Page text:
d. Analyze and interpret artworks for relationships among form, context,
purposes, and critical models, showing understanding of the work of
critics, historians, aestheticians, and artists.
e. Analyze common characteristics of visual arts evident across time
and among cultural/ethnic groups to formulate analyses, evaluations,
and interpretations of meaning.
State Fine Art Goals
- 3. Be able to select
and evaluate a range of subject matter, symbols, and ideas to be expressed
visually for personal, vocational, or career application.
4. Have knowledge of the racial, ethnic and historical aspects of the
fine arts over time and in a variety of forms, contexts, and applications.
5. Learn about and be able to reflect upon, interpret, analyze, and
critically assess the characteristics, qualities, processes, and merits
of their work and the work of others in the visual arts.
6. Make significant connections between visual arts and other disciplines.
(Source: State Department of Education, Idaho, 1994)
Media Components :
Video: PBS Video Culture Shock: The Shock of the Nude:
Internet, Video/Audio, Multi media equipment (i.e., digital video/camera),
- VHS equipment/projector
- PBS Video Culture Shock: The Shock of the Nude: Manet's Olympia.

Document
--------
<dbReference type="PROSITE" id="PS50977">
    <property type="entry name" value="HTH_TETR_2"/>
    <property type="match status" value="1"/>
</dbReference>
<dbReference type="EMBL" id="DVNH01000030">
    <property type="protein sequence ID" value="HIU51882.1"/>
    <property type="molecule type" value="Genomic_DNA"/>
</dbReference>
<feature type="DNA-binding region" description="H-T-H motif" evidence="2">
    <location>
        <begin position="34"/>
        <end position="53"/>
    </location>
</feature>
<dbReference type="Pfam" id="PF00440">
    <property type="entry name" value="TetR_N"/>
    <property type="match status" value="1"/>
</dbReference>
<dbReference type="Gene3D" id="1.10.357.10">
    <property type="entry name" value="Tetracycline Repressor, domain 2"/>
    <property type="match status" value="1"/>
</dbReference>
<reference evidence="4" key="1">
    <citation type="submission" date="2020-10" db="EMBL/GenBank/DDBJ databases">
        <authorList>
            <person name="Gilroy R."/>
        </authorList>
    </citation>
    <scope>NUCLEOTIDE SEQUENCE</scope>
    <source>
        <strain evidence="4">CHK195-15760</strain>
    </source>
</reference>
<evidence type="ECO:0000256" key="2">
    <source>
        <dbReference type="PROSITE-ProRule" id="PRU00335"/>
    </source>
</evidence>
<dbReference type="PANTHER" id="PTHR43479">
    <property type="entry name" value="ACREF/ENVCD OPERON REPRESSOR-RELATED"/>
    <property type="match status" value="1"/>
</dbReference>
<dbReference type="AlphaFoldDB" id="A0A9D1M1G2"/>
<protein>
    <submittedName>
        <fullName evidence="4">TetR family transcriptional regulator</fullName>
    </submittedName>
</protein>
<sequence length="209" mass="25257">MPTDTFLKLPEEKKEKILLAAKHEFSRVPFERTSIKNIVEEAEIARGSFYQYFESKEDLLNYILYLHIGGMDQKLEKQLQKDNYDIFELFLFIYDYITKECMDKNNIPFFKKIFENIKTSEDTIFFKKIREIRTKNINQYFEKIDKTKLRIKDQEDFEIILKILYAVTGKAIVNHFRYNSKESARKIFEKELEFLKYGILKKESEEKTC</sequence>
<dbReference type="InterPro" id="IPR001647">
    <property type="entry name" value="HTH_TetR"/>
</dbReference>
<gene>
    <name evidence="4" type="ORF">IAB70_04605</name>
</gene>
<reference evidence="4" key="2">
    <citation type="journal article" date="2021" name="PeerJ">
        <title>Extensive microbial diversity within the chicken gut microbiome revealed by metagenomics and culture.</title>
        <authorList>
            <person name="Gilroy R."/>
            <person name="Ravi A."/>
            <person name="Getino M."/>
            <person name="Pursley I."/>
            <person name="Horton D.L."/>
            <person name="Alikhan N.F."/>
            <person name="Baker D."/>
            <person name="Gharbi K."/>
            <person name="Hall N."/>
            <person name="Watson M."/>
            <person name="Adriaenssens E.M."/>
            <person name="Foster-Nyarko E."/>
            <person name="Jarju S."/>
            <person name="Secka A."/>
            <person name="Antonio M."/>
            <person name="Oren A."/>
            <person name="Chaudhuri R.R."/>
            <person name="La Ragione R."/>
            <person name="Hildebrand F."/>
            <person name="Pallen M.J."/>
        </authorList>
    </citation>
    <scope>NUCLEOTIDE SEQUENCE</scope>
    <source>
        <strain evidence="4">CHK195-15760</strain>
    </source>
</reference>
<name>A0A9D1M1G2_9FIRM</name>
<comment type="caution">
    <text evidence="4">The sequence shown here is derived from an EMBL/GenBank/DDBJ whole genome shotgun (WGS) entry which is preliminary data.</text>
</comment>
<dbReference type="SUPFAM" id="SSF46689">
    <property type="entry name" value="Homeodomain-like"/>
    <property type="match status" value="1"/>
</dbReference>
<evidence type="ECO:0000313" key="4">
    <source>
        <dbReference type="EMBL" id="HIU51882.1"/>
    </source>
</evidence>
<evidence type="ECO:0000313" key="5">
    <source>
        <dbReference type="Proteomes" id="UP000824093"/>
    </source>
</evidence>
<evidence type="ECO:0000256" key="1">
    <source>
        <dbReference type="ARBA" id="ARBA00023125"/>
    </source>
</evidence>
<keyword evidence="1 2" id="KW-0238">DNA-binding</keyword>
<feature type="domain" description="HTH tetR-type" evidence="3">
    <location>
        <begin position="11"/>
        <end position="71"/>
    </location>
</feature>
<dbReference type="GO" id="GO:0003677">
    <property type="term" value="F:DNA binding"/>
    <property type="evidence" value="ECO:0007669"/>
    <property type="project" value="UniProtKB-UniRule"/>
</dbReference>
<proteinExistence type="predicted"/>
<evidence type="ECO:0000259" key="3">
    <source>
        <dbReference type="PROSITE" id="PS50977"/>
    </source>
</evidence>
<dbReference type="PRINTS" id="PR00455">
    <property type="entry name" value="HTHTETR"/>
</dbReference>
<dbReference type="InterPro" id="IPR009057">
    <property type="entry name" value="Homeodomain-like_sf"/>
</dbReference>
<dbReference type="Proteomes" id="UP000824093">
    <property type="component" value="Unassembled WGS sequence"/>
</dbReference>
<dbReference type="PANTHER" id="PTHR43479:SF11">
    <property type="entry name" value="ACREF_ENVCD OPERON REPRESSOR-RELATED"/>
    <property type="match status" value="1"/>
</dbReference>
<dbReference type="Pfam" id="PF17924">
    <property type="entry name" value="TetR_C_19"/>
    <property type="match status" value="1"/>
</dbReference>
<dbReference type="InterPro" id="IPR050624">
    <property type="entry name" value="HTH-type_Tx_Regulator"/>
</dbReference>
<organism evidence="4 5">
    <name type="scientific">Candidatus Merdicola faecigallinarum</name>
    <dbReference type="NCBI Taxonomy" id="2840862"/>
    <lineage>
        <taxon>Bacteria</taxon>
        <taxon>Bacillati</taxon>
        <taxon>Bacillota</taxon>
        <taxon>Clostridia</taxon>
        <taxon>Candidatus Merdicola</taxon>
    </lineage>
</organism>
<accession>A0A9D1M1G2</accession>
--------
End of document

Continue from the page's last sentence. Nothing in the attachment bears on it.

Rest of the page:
Produced by the WGBH Educational Foundation. 1999.
- Students own cumulative work for the 1st Semester.
( Cumulative work is very important because as an artist ages
and dies, every little sketch and every bad drawing becomes a view into
the artists' life. As with Manet's work being put in an X-ray machine.
This is shown in the Video, although the clip has not been pulled for
- Slide Projector and slides (good quality is very important
here, you want true colors, if you have a hard time finding this, find
them displayed in book form) of Edward Manet's Olympia Orvino
1863 and Titian's Olympia of Urbino 1538.
Prep For Teachers
- Record the clips from this video to one tape, so class time
is not wasted with FFW/RRW attempts at cueing. If this is not
possible, then cue to the first clip. They have been selected to be
used in successive order from first to last.
- Have slide projector loaded and plugged in.
- Have Television or VHS projector ready to play. All you should
have to do is hit the lights.
- Pre arrange sessions in both the computer lab and video
editing lab for the two days following this presentation. On the fourth
and fifth day of this project, the students should be prepared to present
their work as if being viewed from x future perspective and the proper
equipment for viewing must be ready to use. At least 20 minutes should
be allotted for preparation time each day.
The clip times are:
7:20 Linda Nochlin Art Historian "'s very hard to get back to seeing
it simply as a painting and to revive the shock value.
8:48 Eunice Lipton Art Historian He was interested in what he saw
10:12 Jann Matlock Art Historian Catch what is transient Catch
what is constantly moving
13:30 Linda Nochlin Art Historian Manet was in a certain sense
responding to a crisis.
15:44 Eunice Lipton Art Historian He was an ambitious middle class
44:46 Jann Matlock Art Historian Usually when you had a figure
staring directly out of a painting
53:20 Mike Bidlo Profession Artist Manet has given us an incredible